In Shakespeare’s edgy and suspenseful play, “The Merchant of Venice”, the character of Shylock may evoke complex feelings within the reader. Shylock is clearly a villain in the sense that he takes repeatedly takes advantage of people in vulnerable economic situations and makes a handsome living in this way. He is not an inherently likeable character throughout “The Merchant of Venice” by Shakespeare; he avoids friendships, he is cranky, and he is steadfast in his beliefs to the point of being rigid.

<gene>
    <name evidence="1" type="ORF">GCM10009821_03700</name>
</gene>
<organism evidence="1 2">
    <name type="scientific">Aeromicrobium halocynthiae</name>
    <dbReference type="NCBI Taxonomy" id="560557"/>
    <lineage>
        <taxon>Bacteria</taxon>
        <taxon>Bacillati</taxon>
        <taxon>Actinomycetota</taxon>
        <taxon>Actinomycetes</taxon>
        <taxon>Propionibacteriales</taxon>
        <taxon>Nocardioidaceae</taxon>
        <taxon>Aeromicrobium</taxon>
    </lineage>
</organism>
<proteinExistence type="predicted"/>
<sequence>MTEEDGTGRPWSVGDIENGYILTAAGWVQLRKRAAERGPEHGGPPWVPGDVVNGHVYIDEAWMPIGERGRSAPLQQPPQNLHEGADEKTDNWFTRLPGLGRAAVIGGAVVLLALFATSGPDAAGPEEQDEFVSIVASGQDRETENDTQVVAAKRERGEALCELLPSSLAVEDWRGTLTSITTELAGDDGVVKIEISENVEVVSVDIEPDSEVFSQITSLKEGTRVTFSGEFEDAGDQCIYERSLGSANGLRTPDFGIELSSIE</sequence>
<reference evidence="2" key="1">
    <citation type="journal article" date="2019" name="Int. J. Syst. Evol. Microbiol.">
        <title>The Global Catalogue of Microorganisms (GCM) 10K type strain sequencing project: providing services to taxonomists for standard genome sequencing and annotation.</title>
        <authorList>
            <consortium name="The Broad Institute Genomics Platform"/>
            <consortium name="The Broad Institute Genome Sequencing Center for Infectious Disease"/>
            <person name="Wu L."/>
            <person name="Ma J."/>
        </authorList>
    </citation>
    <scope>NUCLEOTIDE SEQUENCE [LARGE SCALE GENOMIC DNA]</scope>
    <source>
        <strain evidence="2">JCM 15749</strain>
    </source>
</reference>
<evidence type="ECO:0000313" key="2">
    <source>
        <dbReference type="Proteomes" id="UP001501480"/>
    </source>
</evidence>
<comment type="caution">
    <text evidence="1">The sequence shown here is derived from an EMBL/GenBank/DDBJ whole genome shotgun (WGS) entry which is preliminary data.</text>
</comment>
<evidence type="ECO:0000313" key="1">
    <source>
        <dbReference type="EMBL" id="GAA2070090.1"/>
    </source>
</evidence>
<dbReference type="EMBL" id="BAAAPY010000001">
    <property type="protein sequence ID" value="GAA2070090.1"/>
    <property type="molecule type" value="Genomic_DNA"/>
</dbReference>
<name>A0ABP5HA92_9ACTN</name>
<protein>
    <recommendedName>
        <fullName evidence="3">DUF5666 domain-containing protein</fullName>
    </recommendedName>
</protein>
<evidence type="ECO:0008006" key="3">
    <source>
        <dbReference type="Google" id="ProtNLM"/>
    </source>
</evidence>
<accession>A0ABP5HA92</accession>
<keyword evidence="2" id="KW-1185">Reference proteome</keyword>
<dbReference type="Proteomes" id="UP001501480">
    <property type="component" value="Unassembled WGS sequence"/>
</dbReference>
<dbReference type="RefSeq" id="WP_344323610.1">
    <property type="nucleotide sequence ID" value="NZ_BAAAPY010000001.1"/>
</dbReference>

Any character analysis of Shylock in “The Merchant of Venice” should note his tendency for selfish behavior and thinking. Shylock is also a man who is unreasonable and self-thinking, demanding, as one of the important quotes in “The Merchant of Venice” goes, “a weight of carrion flesh” (IV.i.41) from a man he suspects will not be able to repay him simply because it is his “humour” to do so (IV.i.43). Because he is the villain of this play, justice can only be served if Shakespeare’s Shylock is punished in a manner that is congruent with his violations of social norms and laws. At the same time, though, his punishment is problematic for it seems to mimic the very crime of which Shylock is really being accused, and that crime is absolutism. By insisting that Shylock must be punished in the way that he is in ‘The Merchant of Venice”, Shakespeare raises doubts about the purity of Christian love and mercy, which certainly creates implications for the very notions of both punishment and villainy. Shylock is a man who is hardly likeable in all aspects throughout “The Merchant of Venice”. Already a marginalized member of Venetian society because he is a Jew and occupies the stereotypical profession of the money-grubbing guarantor, Shylock ensures that his peers and the audience will not like him because of his unreasonableness and unwillingness to let go of his tendencies to be greedy, even in a situation that seems to warrant mercy and pity. In several instances in...
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